There is no doubt that drones have created a great reputation within the military bases and it gets used in numerous military applications. They have the ability to save time and money. There are great safety precautions in this regard. However, the detection of drone crashes still remains a valid question mark. Now, we have an American drone company who looks set to mitigate that.
Black Swift’s policy on the drone crashes
After so many years of hard work, Black Swift Technologies have created an algorithm that can detect early system failures, resulting in drone crashes. In March, the United States Military Force announced that it had rewarded the American drone company with a contract to ensure that they can develop a software for the detection of drone system failures.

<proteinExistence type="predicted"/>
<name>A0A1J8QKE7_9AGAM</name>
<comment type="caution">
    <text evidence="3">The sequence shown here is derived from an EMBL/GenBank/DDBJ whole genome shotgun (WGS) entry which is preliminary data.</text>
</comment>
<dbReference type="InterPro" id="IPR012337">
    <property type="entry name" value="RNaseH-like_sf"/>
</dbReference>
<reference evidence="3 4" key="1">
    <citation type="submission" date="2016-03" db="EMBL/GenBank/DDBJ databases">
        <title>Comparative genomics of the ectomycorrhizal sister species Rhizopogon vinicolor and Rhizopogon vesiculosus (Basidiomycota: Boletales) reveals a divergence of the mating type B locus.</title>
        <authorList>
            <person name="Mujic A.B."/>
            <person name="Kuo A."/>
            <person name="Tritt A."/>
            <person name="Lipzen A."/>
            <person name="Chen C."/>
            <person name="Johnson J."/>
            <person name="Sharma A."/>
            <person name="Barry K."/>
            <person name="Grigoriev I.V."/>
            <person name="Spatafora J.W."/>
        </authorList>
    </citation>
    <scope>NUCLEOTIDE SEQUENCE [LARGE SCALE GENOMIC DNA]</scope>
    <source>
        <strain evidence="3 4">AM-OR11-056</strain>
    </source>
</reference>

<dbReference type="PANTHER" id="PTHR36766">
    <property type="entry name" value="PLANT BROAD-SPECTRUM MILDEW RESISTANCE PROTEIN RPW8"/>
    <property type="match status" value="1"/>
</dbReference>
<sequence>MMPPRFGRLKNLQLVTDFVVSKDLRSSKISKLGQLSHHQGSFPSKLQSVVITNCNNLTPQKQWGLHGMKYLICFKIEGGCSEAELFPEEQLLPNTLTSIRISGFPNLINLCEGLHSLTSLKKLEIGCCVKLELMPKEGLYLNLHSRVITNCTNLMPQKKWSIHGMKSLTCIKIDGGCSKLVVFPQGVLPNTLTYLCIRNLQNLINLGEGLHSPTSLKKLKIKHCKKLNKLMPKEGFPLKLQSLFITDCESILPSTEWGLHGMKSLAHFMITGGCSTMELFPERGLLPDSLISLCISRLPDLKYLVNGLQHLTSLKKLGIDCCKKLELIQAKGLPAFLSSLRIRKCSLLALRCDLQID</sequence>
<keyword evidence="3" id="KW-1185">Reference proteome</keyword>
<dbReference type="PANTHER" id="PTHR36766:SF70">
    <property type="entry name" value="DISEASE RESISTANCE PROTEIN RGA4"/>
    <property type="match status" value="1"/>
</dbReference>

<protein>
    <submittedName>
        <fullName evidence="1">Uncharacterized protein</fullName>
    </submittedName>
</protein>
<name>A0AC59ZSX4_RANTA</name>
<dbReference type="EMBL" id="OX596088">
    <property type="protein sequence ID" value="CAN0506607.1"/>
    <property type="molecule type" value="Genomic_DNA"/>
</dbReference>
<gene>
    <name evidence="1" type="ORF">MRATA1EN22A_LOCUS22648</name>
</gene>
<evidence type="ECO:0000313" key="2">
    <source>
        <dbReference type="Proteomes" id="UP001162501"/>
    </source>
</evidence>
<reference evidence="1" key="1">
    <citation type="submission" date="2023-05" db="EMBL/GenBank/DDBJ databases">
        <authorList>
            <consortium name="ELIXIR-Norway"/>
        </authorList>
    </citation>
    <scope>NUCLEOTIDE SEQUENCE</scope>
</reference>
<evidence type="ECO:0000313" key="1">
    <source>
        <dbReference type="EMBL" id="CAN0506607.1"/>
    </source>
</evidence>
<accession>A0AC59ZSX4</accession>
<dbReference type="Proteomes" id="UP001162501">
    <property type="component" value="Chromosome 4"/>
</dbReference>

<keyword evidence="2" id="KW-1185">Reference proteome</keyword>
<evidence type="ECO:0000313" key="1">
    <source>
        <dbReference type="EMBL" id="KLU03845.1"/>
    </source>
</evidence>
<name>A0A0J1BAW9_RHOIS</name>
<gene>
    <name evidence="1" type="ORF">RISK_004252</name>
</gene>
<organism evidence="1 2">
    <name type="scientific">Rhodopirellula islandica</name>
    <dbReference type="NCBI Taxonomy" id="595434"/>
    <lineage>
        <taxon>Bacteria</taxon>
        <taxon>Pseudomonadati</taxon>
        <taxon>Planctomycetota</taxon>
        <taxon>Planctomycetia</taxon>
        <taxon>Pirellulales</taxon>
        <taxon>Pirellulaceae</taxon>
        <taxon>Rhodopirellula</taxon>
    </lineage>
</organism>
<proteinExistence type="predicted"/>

$50,000 were initially awarded (Phase 1) by the Military Force to ensure that the company starts creating the application regarding it. There is an expectation of another $750,000 to be given to the company over two phases to mark the conclusion of the drone crashes detection application.
With such a huge investment, Black Swift Technologies look set to create a software that can detect these crashes via an operating system. The overview of the software will be to check how the drone behaves when it encounters different altitudes, missions and flight conditions. Most importantly, what can be done when they violate the rules for which the software is created.
The biggest reasons for a system failure in a drone can be down pilot incompetence, technical faults or short circuits.
NASA has taken numerous steps regarding drone crashes in the United States. They signed agreements with Black Swift for the creation of a vehicle that controls the upper atmosphere of the planet. In their agreement, they also agreed upon the creation of Super Swift XT, which can be used around volcanoes to check the atmospheric parameters.
Most importantly, NOAA have enabled the use of GPS for the navigation of drones, which is crucial in the determination of beyond visual out of sight flights.